Saturday, July 04, 2009

First impressions

I have a habit of opening up a new Word file and typing out whatever thought has just struck me, so I've ended up with a lot of rogue files with unhelpful names containing bits that were supposed to be turned into something greater, later. Today I decided to collate and organize them. I found this piece in a file named, tantalisingly, "I strongly recommend the yacht". It was written soon after I started my new job.

September 2008
When you're a manager whose only work is managering, how do you quantify your job? You haven’t got a list of things to complete, just a vague address of somewhere you have to be at the end of the year, and figuring out how to get there is supposed to be what you're there for.

And what did I do today? I talked a lot at a meeting on internal communications – officially not my concern – where I was invited to provide outside opinion. I put three people in touch with each other to further another’s training idea. I lent my weight to someone else's meeting. I advised a team member on how to deal with a difficult co-worker. I then spoke to that co-worker's manager. I interviewed one person, read the samples of work she sent in and requested a second opinion. I read three other resum├ęs and set up interviews with two of them. I had a brief conversation with my boss. I approved two leave applications. I posted on the company’s blog by way of cranking up the participation from my team.

I replied to two comments on that post. I downloaded and learnt how to use various proprietary tools. I attended one training session. I sent a few thank you mails in reply to people welcoming me into the company. I spent some time wondering how to deal with those that palpably don't and concluded that that was their problem, so no action required from me. I read a lot of Powerpoint presentations. I cautiously opened an Excel file and poked gingerly at a toolbar or two. Apart from this, my mind was abuzz, gathering information – both volunteered and otherwise – and processing it, making plans and rejecting them. But mostly trying to understand 14 people in whose very quantifiable achievements now lie mine.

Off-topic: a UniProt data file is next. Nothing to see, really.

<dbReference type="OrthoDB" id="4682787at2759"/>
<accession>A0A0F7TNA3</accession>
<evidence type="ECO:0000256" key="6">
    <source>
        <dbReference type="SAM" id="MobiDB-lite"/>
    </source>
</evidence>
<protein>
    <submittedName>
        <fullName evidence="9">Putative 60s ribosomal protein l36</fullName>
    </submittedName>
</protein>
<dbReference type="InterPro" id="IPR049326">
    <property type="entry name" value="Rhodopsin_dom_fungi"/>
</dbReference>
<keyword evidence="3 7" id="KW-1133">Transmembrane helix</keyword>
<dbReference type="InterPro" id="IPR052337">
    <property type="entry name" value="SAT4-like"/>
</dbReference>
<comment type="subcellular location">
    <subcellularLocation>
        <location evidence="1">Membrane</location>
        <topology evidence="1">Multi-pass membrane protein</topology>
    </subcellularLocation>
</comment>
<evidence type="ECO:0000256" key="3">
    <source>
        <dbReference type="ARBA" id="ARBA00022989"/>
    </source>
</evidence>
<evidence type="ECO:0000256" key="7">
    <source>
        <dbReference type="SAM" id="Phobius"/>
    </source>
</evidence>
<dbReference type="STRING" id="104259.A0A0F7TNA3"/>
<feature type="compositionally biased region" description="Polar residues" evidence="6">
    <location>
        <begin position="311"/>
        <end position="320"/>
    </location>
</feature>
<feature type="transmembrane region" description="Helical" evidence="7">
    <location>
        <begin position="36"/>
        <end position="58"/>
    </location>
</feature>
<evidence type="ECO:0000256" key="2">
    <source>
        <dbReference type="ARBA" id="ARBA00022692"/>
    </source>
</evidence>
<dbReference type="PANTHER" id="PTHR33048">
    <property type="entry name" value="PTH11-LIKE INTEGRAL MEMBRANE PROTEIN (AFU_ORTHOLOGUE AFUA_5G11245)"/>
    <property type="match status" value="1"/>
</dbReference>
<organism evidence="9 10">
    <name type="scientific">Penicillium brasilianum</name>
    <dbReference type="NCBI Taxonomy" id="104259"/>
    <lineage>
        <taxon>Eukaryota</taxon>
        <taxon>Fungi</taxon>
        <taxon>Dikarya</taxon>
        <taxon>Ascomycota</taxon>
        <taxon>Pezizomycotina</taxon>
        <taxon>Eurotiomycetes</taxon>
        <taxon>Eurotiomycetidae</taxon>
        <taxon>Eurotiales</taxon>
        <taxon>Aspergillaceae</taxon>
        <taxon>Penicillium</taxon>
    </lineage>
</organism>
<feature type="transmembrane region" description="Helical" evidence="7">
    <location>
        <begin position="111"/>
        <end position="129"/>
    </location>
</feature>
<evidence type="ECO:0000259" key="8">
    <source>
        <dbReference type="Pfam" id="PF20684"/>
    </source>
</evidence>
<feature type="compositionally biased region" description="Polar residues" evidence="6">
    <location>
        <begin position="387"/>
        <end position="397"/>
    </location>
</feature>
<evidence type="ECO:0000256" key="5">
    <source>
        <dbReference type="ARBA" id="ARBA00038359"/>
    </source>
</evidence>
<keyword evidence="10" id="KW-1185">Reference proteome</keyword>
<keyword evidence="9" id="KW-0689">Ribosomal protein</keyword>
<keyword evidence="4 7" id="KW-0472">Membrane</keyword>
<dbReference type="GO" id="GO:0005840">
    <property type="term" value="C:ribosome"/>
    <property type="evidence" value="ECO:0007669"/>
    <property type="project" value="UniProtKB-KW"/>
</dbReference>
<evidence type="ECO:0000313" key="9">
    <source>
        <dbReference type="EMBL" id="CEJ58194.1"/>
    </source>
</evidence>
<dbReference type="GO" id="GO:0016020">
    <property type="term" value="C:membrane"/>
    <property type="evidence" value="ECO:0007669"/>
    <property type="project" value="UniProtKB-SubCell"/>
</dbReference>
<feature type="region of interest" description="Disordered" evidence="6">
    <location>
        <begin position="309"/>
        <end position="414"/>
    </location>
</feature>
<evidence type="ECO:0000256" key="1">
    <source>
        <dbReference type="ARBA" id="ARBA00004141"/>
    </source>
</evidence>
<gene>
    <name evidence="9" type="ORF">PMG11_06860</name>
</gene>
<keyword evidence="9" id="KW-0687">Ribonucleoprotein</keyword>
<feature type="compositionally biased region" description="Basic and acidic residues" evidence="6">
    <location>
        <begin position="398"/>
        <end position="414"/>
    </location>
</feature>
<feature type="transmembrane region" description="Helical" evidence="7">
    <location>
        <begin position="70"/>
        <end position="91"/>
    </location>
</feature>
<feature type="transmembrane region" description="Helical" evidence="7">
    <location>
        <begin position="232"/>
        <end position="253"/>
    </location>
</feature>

I called a job status meeting. I read a quality audit. I read some of their work. I listened a lot. Then I wrote an operations report stating their achievements in August and what they're going to in September. This is all a lot of work but at the end of the year what do I say I did, when the usual measures – the job lists, training plans, forums, commendations and project trackers – record others' progress?

Meanwhile, they need my help and they'll get it, in spite of themselves if necessary. As the she-Shepherd said to Izzy Stevens: “You show an aptitude for my discipline and I have a lot to teach. So you decide how important it is for you to hate me.”

Now, nine months later

Some of it is so prophetic I could cry, if I wasn't laughing hysterically instead. And I've gone completely off Grey's Anatomy after the stupidity of the recently concluded Season 5, though I'm still very aware of the fact that the next season will begin in a month.

I usually take my blog very seriously, not something to be used as a garbage bin for every random doodle, but I have to warn those who read it that my next few posts are going to be from those stray files. Probably inspired by P. J. O'Rourke's "Age and Guile" (Review: a thoroughly interesting book).

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